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Moss Vale

The Vintage Toy Box specialises in unique, fun & funky vintage & retro inspired toys, games and gifts for children (and big kids!) of all ages.

iPad, we’re just not that into you


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iPad, we’re just not that into you

Saskia Sharp

IPads whilst convenient and fun, can limit the scope of potential holistic development in children. Simulated experiences don’t address physical dexterity, strength, tactile, sensory or social development.

Here’s some tips we’ve learnt from child health professionals to assist with transitioning our children off the iPad and onto another activity;

1. At the beginning of play time with your child let them know 2-3 successive activities you will do together e.g. “today I thought we could do some dancing and build a puzzle together, then we need to peg the washing out on the line. After lunch, you can play your iPad while I get the washing up done.” Mixing up physical activity with sedentary activities helps regulate the child’s physical needs and they are more likely to stay engaged.

2. Limit iPad use to shorter bursts in any day, no longer than 30 mins at a time. Set this limit at the start of the usage and prepare the child for the transition to the next activity by setting a timer for 10 minutes, then at 5 minutes calmly let the child know the remaining time of usage.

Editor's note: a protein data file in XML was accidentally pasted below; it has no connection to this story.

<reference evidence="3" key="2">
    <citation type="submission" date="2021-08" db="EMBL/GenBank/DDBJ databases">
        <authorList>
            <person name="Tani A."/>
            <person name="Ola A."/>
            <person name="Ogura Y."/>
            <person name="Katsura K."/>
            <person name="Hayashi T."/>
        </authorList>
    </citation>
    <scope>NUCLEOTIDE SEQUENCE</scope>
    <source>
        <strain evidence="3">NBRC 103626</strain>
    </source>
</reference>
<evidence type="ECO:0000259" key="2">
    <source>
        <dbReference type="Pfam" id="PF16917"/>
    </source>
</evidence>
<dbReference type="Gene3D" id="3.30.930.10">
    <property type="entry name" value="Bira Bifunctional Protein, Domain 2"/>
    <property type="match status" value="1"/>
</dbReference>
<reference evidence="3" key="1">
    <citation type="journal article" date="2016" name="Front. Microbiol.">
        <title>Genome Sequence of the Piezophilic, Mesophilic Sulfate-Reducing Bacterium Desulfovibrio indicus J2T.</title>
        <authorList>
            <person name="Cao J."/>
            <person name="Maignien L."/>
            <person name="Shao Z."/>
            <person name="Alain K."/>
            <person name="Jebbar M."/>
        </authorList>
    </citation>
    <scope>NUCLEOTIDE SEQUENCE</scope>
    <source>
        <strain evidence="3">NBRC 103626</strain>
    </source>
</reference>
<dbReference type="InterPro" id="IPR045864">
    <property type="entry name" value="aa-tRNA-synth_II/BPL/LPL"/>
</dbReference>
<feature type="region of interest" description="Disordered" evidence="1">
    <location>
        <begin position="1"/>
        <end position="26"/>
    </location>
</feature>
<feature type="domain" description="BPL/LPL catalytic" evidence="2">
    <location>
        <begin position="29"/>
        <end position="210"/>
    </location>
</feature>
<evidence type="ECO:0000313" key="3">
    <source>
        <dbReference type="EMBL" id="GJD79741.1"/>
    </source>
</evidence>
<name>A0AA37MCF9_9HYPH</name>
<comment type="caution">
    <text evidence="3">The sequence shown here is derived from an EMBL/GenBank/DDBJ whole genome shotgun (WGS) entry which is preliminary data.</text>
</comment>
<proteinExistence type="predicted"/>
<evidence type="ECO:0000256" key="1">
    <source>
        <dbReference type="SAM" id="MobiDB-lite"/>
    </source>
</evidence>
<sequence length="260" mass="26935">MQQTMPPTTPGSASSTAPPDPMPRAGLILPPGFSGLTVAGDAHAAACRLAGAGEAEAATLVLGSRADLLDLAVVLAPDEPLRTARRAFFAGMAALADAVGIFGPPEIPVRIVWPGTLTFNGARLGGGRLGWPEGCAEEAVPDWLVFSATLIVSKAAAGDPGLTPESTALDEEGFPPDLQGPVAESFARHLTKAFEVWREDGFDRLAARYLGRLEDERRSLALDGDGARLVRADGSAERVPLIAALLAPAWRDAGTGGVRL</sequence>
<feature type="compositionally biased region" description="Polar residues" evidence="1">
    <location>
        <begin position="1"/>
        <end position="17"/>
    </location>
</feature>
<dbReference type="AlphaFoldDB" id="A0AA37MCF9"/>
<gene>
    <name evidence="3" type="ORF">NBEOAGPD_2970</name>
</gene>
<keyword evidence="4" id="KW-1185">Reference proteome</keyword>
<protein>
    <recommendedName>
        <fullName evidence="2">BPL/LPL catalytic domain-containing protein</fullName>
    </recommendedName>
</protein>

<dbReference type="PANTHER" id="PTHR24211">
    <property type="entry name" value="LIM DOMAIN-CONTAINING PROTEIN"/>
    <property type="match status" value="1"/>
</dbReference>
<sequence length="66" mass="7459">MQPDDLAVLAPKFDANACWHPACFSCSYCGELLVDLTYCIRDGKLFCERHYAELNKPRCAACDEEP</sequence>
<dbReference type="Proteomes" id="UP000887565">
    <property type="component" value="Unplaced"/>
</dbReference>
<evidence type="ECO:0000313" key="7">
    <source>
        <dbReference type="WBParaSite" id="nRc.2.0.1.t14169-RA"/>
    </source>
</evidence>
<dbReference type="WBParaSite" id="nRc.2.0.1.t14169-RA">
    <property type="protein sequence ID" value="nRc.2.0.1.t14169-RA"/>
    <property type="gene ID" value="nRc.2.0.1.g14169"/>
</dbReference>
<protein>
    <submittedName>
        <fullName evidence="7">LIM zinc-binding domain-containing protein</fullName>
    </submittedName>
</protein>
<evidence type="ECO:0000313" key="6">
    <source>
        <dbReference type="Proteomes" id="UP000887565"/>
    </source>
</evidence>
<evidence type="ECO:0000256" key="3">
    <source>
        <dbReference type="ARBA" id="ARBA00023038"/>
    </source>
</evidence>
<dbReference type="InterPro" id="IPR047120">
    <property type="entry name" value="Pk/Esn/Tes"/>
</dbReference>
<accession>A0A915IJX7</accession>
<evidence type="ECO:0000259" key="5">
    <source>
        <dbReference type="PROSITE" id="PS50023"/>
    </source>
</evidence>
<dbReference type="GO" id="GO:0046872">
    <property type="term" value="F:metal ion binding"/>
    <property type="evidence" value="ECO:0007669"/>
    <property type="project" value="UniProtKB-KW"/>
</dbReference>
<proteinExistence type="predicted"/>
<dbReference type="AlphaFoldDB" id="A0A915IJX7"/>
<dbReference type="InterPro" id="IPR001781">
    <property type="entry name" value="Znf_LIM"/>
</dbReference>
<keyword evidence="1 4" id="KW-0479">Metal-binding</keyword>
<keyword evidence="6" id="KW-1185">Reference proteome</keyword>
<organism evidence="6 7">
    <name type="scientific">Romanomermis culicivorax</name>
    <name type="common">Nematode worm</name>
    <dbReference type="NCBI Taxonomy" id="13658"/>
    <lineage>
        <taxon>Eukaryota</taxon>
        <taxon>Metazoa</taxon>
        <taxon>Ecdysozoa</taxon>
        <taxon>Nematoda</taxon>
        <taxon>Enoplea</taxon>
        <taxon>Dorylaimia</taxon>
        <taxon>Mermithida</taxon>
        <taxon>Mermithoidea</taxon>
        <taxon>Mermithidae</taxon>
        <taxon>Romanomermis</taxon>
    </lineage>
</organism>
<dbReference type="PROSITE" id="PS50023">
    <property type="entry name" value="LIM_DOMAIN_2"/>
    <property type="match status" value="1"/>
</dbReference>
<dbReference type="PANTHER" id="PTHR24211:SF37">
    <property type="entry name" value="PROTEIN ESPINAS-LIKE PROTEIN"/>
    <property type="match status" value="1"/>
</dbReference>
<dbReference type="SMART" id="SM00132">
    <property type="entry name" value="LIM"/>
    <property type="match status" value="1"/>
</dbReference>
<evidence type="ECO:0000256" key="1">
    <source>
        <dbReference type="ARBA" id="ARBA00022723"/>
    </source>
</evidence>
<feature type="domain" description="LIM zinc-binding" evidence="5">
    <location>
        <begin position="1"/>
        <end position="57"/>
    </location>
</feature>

3. Inclusive language assists children to feel part of the experience and not just “told” what to do. Demonstrate your willingness to invite and play with your child by starting the activity yourself and voicing your joy and curiosity.

Replace an outpouring of words with sounds and physical gestures. Offer your child the toy/ game piece/ activity part to give them a turn of the joy you are experiencing. Again, this doesn’t necessarily need words. In this way the child learns to read your body language and facial expressions whilst not being bombarded with instructions.

Most importantly, enjoy the play time with your child, as its your attention that they desire and respond to the most.